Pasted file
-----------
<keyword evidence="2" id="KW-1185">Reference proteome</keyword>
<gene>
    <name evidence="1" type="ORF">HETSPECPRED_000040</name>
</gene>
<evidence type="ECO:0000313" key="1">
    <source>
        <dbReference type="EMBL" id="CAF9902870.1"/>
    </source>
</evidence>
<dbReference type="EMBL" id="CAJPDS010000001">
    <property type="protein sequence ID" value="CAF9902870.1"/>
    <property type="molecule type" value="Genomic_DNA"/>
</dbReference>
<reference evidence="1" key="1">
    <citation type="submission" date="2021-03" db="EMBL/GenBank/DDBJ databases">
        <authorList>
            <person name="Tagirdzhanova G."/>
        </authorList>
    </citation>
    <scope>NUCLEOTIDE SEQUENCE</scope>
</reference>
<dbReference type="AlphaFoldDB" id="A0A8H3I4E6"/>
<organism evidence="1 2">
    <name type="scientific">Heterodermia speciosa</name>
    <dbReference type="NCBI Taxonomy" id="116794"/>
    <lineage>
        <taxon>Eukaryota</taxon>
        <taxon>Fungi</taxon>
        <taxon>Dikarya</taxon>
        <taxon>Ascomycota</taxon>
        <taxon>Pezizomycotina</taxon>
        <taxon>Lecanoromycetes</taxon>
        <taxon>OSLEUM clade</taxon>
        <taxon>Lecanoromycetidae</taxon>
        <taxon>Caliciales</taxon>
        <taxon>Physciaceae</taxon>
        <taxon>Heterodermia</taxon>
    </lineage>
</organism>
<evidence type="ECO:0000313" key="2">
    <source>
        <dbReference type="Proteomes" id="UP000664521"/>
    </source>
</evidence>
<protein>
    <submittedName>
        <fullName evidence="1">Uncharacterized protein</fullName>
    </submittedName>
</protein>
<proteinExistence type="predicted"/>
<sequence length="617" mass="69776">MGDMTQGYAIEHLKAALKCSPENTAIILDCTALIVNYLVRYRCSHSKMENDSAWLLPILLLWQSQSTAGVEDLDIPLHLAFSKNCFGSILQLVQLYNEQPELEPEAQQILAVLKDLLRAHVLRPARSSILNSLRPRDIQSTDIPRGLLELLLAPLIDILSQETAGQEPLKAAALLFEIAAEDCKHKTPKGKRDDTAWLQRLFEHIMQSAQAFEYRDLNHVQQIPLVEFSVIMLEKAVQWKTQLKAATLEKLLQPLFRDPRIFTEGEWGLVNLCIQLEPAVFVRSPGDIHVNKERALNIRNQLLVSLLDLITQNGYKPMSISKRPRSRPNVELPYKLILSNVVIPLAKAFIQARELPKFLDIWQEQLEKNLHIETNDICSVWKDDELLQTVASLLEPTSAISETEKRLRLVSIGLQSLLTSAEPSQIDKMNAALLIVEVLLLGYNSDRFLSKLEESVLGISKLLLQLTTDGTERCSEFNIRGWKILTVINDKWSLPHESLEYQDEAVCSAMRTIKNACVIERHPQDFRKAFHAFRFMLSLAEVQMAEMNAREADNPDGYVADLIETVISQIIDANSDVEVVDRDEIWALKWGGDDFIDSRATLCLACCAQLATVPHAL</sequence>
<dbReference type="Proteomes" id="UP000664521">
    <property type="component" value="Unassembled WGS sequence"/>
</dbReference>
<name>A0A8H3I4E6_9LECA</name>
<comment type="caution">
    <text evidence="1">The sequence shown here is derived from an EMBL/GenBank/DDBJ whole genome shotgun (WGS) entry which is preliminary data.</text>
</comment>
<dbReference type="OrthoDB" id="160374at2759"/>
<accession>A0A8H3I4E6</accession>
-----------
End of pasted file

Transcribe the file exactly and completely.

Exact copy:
<keyword evidence="2" id="KW-1185">Reference proteome</keyword>
<gene>
    <name evidence="1" type="ORF">HETSPECPRED_000040</name>
</gene>
<evidence type="ECO:0000313" key="1">
    <source>
        <dbReference type="EMBL" id="CAF9902870.1"/>
    </source>
</evidence>
<dbReference type="EMBL" id="CAJPDS010000001">
    <property type="protein sequence ID" value="CAF9902870.1"/>
    <property type="molecule type" value="Genomic_DNA"/>
</dbReference>
<reference evidence="1" key="1">
    <citation type="submission" date="2021-03" db="EMBL/GenBank/DDBJ databases">
        <authorList>
            <person name="Tagirdzhanova G."/>
        </authorList>
    </citation>
    <scope>NUCLEOTIDE SEQUENCE</scope>
</reference>
<dbReference type="AlphaFoldDB" id="A0A8H3I4E6"/>
<organism evidence="1 2">
    <name type="scientific">Heterodermia speciosa</name>
    <dbReference type="NCBI Taxonomy" id="116794"/>
    <lineage>
        <taxon>Eukaryota</taxon>
        <taxon>Fungi</taxon>
        <taxon>Dikarya</taxon>
        <taxon>Ascomycota</taxon>
        <taxon>Pezizomycotina</taxon>
        <taxon>Lecanoromycetes</taxon>
        <taxon>OSLEUM clade</taxon>
        <taxon>Lecanoromycetidae</taxon>
        <taxon>Caliciales</taxon>
        <taxon>Physciaceae</taxon>
        <taxon>Heterodermia</taxon>
    </lineage>
</organism>
<evidence type="ECO:0000313" key="2">
    <source>
        <dbReference type="Proteomes" id="UP000664521"/>
    </source>
</evidence>
<protein>
    <submittedName>
        <fullName evidence="1">Uncharacterized protein</fullName>
    </submittedName>
</protein>
<proteinExistence type="predicted"/>
<sequence length="617" mass="69776">MGDMTQGYAIEHLKAALKCSPENTAIILDCTALIVNYLVRYRCSHSKMENDSAWLLPILLLWQSQSTAGVEDLDIPLHLAFSKNCFGSILQLVQLYNEQPELEPEAQQILAVLKDLLRAHVLRPARSSILNSLRPRDIQSTDIPRGLLELLLAPLIDILSQETAGQEPLKAAALLFEIAAEDCKHKTPKGKRDDTAWLQRLFEHIMQSAQAFEYRDLNHVQQIPLVEFSVIMLEKAVQWKTQLKAATLEKLLQPLFRDPRIFTEGEWGLVNLCIQLEPAVFVRSPGDIHVNKERALNIRNQLLVSLLDLITQNGYKPMSISKRPRSRPNVELPYKLILSNVVIPLAKAFIQARELPKFLDIWQEQLEKNLHIETNDICSVWKDDELLQTVASLLEPTSAISETEKRLRLVSIGLQSLLTSAEPSQIDKMNAALLIVEVLLLGYNSDRFLSKLEESVLGISKLLLQLTTDGTERCSEFNIRGWKILTVINDKWSLPHESLEYQDEAVCSAMRTIKNACVIERHPQDFRKAFHAFRFMLSLAEVQMAEMNAREADNPDGYVADLIETVISQIIDANSDVEVVDRDEIWALKWGGDDFIDSRATLCLACCAQLATVPHAL</sequence>
<dbReference type="Proteomes" id="UP000664521">
    <property type="component" value="Unassembled WGS sequence"/>
</dbReference>
<name>A0A8H3I4E6_9LECA</name>
<comment type="caution">
    <text evidence="1">The sequence shown here is derived from an EMBL/GenBank/DDBJ whole genome shotgun (WGS) entry which is preliminary data.</text>
</comment>
<dbReference type="OrthoDB" id="160374at2759"/>
<accession>A0A8H3I4E6</accession>